What the World Eats and Owns: Eye Opening Books

I have just finished reading two fascinating books by Peter Menzel. The first one called What the World Eats has large photos of individual families around the world posing with a weeks worth of groceries laid out around them. The book tells a little about each family and includes information about the cost and quantity of food they eat each week. It was so interesting to see the differences and similarities in what different families around the world eat compared to our own family. I like to cook a number of international dishes so our diet was a mix of many of the families profiled and not so much like the average American family.

The second book called Material World: A Global Family Portrait has large photos of families from around the world surrounded by all of their possessions. According to the Amazon book review "Photographers spent one week living with a "statistically average" family in each country, learning about their work, their attitudes toward their possessions, and their hopes for the future. Then a "big picture" shot of the family was taken outside the dwelling, surrounded by all their (many or few) material goods." Reading these two books was the next best thing to taking a trip around the world. Jacob and Rosa really enjoyed looking at the photos in each of these books and it was very eye opening to see the difference in possessions and diet among the families profiled. I highly recommend these two books for both parents and children!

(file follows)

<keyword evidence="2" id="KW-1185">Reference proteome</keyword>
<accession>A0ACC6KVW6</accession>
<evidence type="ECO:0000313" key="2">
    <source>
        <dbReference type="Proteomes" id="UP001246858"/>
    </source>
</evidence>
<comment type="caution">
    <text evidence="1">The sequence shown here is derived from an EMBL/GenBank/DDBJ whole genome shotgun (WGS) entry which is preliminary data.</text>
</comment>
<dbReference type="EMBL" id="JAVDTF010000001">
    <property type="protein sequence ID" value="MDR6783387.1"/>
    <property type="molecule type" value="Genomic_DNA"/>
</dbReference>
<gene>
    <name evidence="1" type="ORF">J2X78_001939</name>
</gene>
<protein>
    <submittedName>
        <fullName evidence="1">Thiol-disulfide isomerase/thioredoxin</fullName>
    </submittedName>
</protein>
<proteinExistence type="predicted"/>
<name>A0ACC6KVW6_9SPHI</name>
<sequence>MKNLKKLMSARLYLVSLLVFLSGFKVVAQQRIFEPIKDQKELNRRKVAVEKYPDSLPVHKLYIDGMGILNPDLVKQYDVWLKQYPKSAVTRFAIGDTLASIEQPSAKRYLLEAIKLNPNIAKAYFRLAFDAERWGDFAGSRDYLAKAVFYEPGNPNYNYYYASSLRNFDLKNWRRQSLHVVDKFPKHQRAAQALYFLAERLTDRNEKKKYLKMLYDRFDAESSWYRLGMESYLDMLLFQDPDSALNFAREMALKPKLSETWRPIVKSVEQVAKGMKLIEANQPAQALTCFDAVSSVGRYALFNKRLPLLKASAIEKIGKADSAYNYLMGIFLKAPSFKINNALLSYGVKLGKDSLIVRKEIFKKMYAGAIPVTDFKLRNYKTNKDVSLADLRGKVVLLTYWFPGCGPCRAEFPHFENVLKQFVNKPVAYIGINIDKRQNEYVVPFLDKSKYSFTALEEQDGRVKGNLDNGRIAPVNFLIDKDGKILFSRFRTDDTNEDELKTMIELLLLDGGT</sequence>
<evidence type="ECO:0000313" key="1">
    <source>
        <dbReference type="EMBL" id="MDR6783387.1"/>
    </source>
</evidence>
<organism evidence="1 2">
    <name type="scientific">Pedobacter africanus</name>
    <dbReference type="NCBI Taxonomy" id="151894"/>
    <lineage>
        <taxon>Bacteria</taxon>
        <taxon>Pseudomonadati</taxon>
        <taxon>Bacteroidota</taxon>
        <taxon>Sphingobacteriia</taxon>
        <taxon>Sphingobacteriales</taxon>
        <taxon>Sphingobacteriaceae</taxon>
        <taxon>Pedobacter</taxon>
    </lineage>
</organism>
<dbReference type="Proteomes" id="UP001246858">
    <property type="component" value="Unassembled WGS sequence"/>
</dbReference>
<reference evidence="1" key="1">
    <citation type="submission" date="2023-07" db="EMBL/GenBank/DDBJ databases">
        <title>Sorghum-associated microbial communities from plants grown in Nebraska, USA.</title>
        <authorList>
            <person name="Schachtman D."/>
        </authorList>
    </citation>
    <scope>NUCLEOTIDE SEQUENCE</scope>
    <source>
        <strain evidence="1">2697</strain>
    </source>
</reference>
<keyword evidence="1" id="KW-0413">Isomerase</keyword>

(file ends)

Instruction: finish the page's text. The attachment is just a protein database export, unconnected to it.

Jan Mader said...

I love the title of your blog!

I'm a children's author...please come visit!

Mike and Barb said...

I saw a blog post about this, with pictures and all. Amazing!!
I saved it somewhere, wanting to write about it at some point. Surely puts things into perspective!
Love, Barb
PS: By the way, my kids love the spelling website you posted!

Anonymous said...

Your blog has great visuals and lots of interested book suggestions! Along the same lines, perhaps your kids would like to look at the book called "A Life Like Mine" (a Unicef project book -http://www.unicef.org/nutrition/index_4263.html). Also in terms of materialism a book for adults called "Deep Economy" by Bill McKibben (http://www.billmckibben.com) which presents the idea of living with fewer things, and makes an argument for limited growth.

Another book you might like philosophically is "No Mind Left Behind" by Dr. Adam Cox which talks about "options of first resort" for helping inattentive, disorganized or volatile kids (http://www.dradamcox.com/newsletter/index.html).